Still in December 2022, it was recorded that there were 376 non-bank lenders in Botswana consisting of 246 micro lenders, 66 finance companies, three leasing companies and 61 registered pawnshops.

According to Minister Serame, the loan book value representing the principal amount lent by these entities to individuals and to small, medium and micro Enterprises (SMMEs) is collated by the Non-Bank Financial Institutions Regulatory Authority (NBFIRA), which at 31st of December 2021, the loan book values were P5.6 billion for micro lenders, P1.6 billion for finance companies, P225 million for leasing companies and P14 million for pawnshops.

Government policy is that price control is not effective or desirable, and, as such, interest rates are not regulated. Non-regulation may, among other things, result in an increase in non-interest rate fees and commissions, reduced price transparency, lower credit supply and loan approval rates.

“It is important to note that, from a macroeconomic perspective, household debt in Botswana is neither a pandemic nor considered to be excessive. Indeed, the Bank of Botswana’s periodic and continuous assessments of household debt, including through the annual Household Indebtedness Surveys, suggest moderate household indebtedness and therefore, is of no apparent risk to the safety and soundness of the domestic financial system,” said Serame.

She also alluded this assessment is validated by the recently concluded Financial Sector Assessment Programme (FSAP) on Botswana undertaken by the International Monetary Fund and the World Bank Group.

Keorapetse however rebuked the issue of debt not being excessive and noted the Minister thinks it’s fine for Batswana to be debt burdened in a way that their debts diminishes their quality of life.

“A significant portion of Batswana’s salaries go to servicing debts and because she doesn’t see this as a challenge, there can never be any intervention from her side. There is no price regulation on interest, which can go up to 30%+ a month.  Since President Masisi ascended to the high office in 2018, 2 384 Batswana were put in prison for failure to pay debts, that is 467 Batswana every year. So, for us, debt problems are big and concerning,” said Keorapetse.

He said they are worried because Batswana are drowning in debts because of relative poverty, slave wages and unemployment/underemployment, they buy basic needs and services with borrowed money and noted predatory and unethical lending has become a major problem in Botswana’s financial sector.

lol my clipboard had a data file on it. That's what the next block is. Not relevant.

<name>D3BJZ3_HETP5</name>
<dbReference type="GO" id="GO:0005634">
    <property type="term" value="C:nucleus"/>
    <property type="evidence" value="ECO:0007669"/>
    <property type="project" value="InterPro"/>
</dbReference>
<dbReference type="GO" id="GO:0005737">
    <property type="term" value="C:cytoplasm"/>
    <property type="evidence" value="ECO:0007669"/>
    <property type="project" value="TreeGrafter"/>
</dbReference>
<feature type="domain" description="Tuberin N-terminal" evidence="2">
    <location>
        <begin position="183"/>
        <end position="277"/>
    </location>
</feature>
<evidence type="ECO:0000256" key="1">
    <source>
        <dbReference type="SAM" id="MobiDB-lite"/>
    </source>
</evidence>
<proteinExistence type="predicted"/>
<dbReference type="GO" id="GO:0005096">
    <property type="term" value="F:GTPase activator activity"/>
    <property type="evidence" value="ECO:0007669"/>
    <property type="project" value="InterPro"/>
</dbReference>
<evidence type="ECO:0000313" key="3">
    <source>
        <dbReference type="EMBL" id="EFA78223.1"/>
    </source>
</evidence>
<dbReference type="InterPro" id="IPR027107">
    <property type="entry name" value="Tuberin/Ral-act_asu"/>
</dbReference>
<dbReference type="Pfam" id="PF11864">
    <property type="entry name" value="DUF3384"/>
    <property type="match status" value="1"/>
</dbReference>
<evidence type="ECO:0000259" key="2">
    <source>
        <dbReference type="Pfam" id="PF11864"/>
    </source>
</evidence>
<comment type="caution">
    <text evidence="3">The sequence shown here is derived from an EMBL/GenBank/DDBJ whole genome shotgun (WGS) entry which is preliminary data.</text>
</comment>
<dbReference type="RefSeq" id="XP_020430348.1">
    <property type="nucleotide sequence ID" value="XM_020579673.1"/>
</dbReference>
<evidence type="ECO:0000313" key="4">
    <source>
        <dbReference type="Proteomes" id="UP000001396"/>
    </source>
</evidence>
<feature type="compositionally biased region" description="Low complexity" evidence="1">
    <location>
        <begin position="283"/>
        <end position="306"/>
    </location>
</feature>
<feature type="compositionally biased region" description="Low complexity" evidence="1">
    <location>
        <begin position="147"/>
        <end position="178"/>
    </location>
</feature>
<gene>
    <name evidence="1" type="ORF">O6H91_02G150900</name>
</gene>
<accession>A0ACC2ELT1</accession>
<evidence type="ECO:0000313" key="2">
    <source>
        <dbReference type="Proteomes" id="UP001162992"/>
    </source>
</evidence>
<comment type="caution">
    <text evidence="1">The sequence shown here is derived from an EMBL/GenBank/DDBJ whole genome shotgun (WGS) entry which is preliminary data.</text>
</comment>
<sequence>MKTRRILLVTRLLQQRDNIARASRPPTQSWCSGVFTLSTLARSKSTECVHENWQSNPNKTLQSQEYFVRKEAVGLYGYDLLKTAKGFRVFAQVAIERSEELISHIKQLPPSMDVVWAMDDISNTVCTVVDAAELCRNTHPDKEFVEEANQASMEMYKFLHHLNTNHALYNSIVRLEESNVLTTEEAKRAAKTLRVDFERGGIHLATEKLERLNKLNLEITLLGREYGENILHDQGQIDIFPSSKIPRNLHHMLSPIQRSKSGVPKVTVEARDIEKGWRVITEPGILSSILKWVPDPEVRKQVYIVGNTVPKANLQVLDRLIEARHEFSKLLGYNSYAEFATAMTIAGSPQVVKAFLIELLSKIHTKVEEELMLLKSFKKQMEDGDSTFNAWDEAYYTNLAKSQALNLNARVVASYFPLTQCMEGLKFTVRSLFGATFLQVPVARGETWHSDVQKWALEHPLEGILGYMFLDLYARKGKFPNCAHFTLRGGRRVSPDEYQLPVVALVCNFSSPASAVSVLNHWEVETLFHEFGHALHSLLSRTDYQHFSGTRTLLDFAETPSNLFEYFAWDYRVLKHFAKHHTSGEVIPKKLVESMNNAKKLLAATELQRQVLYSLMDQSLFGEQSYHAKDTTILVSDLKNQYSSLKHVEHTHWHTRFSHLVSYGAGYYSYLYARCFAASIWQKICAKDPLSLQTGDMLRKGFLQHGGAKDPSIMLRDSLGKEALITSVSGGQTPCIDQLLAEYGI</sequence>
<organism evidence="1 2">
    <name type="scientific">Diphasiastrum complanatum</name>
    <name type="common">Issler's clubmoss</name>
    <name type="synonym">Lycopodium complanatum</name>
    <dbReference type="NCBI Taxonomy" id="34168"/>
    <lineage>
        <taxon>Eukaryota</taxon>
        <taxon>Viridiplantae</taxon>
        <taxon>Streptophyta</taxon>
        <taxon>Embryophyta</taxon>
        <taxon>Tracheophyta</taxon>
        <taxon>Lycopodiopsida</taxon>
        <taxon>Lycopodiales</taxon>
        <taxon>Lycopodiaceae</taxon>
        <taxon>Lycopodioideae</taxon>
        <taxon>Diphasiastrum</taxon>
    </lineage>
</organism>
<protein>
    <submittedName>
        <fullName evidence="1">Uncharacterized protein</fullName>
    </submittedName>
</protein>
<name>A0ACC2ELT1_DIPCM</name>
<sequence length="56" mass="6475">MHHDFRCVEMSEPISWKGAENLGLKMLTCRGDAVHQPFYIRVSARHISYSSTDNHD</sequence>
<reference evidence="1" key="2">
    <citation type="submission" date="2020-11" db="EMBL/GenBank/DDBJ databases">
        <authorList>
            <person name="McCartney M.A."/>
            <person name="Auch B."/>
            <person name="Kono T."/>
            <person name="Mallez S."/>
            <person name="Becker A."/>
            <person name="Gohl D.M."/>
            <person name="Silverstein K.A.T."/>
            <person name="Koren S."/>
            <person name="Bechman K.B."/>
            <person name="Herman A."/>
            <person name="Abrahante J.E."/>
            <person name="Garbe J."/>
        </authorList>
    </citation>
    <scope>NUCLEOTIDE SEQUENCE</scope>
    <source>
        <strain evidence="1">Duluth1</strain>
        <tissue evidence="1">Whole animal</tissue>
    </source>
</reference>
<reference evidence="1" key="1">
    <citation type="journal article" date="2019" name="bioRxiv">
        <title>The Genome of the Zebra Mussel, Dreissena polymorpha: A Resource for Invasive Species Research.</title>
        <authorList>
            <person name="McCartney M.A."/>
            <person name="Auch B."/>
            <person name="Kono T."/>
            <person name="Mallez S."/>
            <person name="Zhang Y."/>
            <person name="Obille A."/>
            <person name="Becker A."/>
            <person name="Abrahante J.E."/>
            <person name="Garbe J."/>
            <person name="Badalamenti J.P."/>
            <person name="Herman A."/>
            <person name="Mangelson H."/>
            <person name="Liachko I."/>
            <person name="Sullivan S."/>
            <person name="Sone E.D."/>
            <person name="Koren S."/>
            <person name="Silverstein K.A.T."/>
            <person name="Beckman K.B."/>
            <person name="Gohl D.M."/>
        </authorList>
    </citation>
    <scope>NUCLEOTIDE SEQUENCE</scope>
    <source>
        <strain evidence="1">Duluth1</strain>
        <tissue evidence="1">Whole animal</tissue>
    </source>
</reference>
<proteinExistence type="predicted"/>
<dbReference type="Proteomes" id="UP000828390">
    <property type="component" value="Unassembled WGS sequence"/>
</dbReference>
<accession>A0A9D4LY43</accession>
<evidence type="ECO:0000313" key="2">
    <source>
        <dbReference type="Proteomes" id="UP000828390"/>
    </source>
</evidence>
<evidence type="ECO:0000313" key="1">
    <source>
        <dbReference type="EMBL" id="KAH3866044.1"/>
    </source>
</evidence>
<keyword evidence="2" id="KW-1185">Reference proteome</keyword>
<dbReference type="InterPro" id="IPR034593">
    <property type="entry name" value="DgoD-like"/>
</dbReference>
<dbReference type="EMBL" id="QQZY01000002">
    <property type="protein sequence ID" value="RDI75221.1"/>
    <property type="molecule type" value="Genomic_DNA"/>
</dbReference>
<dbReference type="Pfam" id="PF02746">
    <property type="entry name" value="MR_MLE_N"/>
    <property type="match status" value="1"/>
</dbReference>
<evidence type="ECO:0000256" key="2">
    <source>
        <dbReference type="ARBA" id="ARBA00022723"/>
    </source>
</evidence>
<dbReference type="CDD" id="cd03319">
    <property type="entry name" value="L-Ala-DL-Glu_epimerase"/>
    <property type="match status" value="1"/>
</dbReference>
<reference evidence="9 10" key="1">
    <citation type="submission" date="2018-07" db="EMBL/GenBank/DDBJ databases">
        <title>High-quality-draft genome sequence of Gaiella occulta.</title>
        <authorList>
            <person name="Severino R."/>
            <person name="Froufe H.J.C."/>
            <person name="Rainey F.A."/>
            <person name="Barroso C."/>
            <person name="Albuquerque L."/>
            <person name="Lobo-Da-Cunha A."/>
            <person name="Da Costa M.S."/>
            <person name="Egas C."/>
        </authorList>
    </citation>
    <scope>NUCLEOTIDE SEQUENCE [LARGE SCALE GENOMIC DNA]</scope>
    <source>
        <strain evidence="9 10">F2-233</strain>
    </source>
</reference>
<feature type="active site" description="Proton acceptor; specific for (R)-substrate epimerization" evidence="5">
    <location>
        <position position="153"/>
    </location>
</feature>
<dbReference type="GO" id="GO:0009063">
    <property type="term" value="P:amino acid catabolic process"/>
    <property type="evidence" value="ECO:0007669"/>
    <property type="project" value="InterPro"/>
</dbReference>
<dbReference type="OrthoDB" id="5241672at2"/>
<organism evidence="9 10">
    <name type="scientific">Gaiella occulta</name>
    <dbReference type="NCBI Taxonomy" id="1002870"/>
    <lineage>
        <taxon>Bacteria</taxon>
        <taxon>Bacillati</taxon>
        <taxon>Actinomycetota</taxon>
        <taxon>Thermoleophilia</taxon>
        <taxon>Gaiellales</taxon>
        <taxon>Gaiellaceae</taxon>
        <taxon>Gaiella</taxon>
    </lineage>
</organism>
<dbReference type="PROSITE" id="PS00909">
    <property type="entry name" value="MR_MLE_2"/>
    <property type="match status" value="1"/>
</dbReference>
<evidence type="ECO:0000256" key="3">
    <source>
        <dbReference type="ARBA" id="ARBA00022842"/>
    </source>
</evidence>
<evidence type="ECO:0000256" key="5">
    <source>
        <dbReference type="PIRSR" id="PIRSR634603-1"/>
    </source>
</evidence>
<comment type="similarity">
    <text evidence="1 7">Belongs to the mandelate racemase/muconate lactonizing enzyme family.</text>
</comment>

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How to fleece P14 million from Chinese investor

27th March 2023

The modus operandi of how five men allegedly swindled a Chinese national P14 million last week continue to unravel. Highly placed sources from the intelligence, the Directorate on Corruption and Economic Crime (DCEC) and Botswana Unified Revenue Services (BURS) revealed to this publication how the whole scam was concocted.

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ENVIRONMENT ISSUES: Masisi asks Virginia for help

24th March 2023

President Mokgweetsi Masisi says the issue of sustainable natural resources management has always been an important part of Botswana’s national development agenda.

Masisi was speaking this week on the occasion of a public lecture at Virginia Polytechnic, under theme, “Merging Conservation, Democracy and Sustainable Development in Botswana.”

Botswana, according to Masisi, holds the view that the environment is fragile and as such, must be managed and given the utmost protection to enable the achievement of Sustainable Development Goals (SDGs).

“It is necessary that we engage one another in the interchange of ideas, perspectives, visualizations of social futures, and considerations of possible strategies and courses of action for sustainable development,” said Masisi.

On the other hand, dialogue, in the form of rigorous democratic discourse among stakeholders presents another basis for reconfiguring how people act on their environments, with a view to conserving its resources that “we require to meet our socio-economic development needs on a sustainable basis,” Masisi told attendees at the public lecture.

He said government has a keen interest in understanding the epidemiology and ecology of diseases of both domestic and wild animals. “It is our national interest to forestall the dire consequences of animal diseases on our communities livelihoods.”

President Masisi hoped that both Botswana and Virginia could help each other in curbing contagious diseases of wildlife.

“We believe that Virginia Tech can reasonably share their experiences, research insights and advances in veterinary sciences and medicines, to help us build capacity for knowledge creation and improve efforts of managing and containing contagious diseases of wildlife. The ground is fertile for entering into such a mutually beneficial partnership.”

When explaining environmental issues further, Masisi said efforts of conservation and sustainable development might at times be hampered by the emergence and recurrence of diseases when pathogens mutate and take host of more than one species.

“Water pollution also kills aquatic life, such as fish, which is one of humanity’s much deserved sources of food. In this regard, One Health Approach imposes ecological responsibility upon all of us to care for the environment and the bio-diversity therein.”

He said the production and use of animal vaccines is an important space and tool for conservation, particularly to deal with trans-border animal diseases.

“In Botswana, our 43-year-old national premier pharmaceutical institution called Botswana Vaccine Institute has played its role well. Through its successful production of highly efficacious Foot and Mouth vaccines, the country is able to contain this disease as well as supply vaccines to other countries in the sub-region.:

He has however declared that there is need for more help, saying “We need more capacitation to deal with and contain other types of microbial that affect both animals and human health.”